Bad Education (2005)

by | Aug 29, 2005 | DVD & Blu-ray Video Reviews | 0 comments

Bad Education (2005)

Starring:  Gael Garcia Bernal, Fele Martinez, Daniel Gimenez Cacho
Studio:  Sony Pictures Classic
Video:  2.35:1 Widescreen Enhanced
Audio:  Spanish 5.1
Extras:  Previews (Being Julia, House of Flying Daggers, The
Merchant of Venice, Imaginary Heroes, All About My Mother, The Flower
of My Secret, Talk to Her, The Crimes of Padre Amaro), Bad Education
Trailer (English & Spanish), Audio Commentary (Spanish), Photo
Gallery, Deleted Scenes (2), Red Carpet Footage from the AFI Film
Festival Featurette (18 min), Making of Bad Education (2 min)
Length:  105 minutes
Rating:  ***1/2

The meat of this film takes place in 1980 and begins when Enrique, a
well-known film director, gets a visit from a young man who claims to
be his childhood friend, Ignacio.  They haven’t seen each other in
16 years, but Ignacio, being a struggling actor, has no problem asking
if Enrique has a part for him.  Enrique explains that he is
without any good ideas at the moment, so Ignacio offers him a story he
has written called “The Visit” about their school days.  At this
point the film transitions to tell the story of a transvestite named
Zahara and her encounter with Enrique one night when he was drunk and
came to see her in a club.  Next, the film goes back farther to
the time the two friends spent together in Catholic school. 
Ignacio and Enrique became more than just friends as kids, but Enrique
was taken out of school and they hadn’t seen each other since. 
One of the priests at the school took advantage of Ignacio and now, as
an adult Ignacio has decided to blackmail him.  Meanwhile, in the
present, Enrique desires Ignacio, but Ignacio spurns his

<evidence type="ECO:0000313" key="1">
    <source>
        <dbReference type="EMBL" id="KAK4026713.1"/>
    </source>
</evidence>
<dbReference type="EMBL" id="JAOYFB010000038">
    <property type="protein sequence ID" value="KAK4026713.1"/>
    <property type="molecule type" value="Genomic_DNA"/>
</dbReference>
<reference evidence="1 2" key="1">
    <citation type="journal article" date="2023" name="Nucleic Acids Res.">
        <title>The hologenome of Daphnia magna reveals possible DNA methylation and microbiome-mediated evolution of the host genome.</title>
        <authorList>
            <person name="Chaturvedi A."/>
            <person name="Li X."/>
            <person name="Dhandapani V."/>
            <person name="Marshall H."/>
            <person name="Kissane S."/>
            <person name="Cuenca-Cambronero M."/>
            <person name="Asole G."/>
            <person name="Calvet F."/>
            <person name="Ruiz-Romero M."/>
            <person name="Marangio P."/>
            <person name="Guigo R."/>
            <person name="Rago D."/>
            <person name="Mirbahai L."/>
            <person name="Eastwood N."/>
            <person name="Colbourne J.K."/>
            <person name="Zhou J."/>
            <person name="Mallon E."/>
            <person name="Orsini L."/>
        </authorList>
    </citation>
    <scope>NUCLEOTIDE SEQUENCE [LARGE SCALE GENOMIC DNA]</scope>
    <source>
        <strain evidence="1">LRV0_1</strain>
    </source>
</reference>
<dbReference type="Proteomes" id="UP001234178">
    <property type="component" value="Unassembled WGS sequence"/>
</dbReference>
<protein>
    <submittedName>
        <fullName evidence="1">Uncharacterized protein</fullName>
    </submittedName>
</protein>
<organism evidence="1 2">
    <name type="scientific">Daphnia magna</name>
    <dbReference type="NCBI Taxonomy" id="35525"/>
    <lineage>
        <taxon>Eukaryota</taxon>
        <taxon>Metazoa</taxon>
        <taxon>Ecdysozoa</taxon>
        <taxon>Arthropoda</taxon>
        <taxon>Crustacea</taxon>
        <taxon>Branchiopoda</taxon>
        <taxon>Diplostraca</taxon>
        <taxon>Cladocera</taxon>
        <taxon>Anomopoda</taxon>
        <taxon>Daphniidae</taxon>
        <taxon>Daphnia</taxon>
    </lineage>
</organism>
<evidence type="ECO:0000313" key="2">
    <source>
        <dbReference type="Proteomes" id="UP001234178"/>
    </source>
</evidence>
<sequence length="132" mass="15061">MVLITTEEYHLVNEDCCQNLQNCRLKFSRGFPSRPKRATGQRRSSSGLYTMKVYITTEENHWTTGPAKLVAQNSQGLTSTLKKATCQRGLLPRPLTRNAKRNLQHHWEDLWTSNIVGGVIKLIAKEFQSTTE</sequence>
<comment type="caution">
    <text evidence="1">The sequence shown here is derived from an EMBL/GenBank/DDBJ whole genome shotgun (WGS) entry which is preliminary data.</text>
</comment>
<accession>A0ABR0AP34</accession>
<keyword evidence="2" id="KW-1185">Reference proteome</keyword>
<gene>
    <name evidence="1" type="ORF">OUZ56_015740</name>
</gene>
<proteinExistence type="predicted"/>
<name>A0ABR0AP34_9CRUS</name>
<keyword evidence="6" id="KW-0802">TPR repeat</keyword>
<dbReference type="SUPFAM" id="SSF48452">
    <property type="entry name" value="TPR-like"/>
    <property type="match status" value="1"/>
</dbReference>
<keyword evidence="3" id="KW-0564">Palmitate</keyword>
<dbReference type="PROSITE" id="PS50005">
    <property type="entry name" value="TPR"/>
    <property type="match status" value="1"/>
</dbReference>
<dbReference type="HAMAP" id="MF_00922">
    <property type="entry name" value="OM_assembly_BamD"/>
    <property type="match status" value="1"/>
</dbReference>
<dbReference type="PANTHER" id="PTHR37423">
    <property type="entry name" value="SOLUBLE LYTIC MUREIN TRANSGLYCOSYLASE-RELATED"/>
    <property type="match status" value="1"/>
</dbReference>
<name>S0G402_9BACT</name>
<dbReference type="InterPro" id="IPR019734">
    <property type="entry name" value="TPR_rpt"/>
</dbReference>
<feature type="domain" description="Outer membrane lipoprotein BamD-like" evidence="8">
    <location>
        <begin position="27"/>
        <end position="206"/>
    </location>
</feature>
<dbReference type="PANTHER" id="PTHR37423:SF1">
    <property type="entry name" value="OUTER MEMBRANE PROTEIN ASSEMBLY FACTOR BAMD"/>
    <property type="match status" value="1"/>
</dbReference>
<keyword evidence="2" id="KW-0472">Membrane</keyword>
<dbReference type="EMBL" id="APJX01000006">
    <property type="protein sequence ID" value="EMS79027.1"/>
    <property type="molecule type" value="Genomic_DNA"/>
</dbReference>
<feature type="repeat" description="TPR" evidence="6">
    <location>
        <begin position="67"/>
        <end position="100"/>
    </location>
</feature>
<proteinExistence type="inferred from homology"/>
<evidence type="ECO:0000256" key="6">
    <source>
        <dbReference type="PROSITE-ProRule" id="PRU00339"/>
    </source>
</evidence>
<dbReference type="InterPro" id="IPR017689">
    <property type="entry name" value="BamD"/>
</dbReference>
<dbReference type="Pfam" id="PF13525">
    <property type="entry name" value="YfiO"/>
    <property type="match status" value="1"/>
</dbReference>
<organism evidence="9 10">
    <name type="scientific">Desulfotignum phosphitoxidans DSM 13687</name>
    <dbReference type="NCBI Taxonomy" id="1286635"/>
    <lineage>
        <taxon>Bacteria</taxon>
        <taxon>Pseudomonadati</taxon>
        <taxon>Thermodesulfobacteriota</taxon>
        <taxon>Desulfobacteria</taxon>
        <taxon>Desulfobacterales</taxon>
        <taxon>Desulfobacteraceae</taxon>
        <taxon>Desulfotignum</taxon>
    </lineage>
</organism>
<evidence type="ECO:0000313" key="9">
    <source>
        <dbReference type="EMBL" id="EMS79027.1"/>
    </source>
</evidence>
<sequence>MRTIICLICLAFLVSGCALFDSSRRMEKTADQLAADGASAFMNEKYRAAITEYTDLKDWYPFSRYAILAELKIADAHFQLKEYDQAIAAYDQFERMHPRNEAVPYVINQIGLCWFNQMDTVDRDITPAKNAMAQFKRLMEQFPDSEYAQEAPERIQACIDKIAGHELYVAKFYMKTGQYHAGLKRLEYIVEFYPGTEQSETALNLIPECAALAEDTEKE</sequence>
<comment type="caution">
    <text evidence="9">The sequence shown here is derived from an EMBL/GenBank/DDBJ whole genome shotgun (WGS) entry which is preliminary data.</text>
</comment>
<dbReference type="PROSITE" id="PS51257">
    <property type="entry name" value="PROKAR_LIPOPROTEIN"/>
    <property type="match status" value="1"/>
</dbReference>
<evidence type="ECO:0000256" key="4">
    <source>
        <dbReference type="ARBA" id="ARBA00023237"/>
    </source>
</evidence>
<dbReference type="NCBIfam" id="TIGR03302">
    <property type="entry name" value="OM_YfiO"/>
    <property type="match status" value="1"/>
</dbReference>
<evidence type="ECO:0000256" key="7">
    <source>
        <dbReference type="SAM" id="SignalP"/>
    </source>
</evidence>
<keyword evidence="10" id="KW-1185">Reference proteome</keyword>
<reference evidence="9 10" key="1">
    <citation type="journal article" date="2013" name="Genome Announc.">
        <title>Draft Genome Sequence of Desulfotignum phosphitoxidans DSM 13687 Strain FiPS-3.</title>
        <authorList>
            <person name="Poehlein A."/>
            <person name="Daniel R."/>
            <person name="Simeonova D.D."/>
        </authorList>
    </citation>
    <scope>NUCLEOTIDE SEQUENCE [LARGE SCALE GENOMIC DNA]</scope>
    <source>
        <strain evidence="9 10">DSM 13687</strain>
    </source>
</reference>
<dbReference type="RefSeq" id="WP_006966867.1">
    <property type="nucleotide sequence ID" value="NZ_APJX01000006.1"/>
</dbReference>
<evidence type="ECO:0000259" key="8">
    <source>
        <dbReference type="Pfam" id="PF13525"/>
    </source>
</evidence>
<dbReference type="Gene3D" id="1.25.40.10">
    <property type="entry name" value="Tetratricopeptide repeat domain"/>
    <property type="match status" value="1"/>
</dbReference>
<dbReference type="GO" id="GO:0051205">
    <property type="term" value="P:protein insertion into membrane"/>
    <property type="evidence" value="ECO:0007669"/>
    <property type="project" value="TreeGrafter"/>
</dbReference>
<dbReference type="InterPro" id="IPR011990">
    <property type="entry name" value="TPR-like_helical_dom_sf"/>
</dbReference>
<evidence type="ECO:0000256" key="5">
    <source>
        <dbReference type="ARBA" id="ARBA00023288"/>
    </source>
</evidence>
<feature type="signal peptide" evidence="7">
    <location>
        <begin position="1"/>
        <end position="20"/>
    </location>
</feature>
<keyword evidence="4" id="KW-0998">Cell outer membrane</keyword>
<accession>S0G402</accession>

advances.  But Ignacio wants a part in this new film that has
Enrique so enraptured.  Enrique is supremely curious and goes back
to Ignacio’s home town to discover the real truth.  He decides to
let Ignacio have the role, but only in return for sexual favors. 
He doesn’t know that Enrique knows more than he is saying, but the
story isn’t truly complete until the priest comes to Enrique during the
filming and tells him the real end of the story—quite different from
the way Ignacio tells it.

This film was written and directed by Pedro Almodovar, who is known for
films like All About My Mother, Talk to Her, and Women on the Verge of
a Nervous Breakdown.  When a film is so well done as this one, it
is easy to think that filmmaking is but a simple exercise.  The
characters are developed with words, flashbacks, body language, and the
viewer feels like we know their every thought, feeling, and
motivation.  The story has an interesting twist in the middle and
the viewer is kept in the dark on the full impact of this secret to the
very end of the film.  During the early scenes with the characters
as kids, their innocence is so obviously laid bare in a poetic
manner.  When harsh life experiences are put into contrast with
this innocence, the viewer can instantly connect the actions of the
characters and their personalities later in life.  And it isn’t
just the lead characters that are of interest, but all the
characters.  The subject matter is the only reservation for a
higher recommendation.  Sexuality plays a large part in this film
and includes several scenes with transvestites and a transsexual as
well as depictions of gay sex.  There are so many depictions of
sex in film these days that it is probably not even worth mentioning,
except to warn those who may be offended.  For those who are not
bothered or deterred, this film could easily earn four stars.

-Brian Bloom
 

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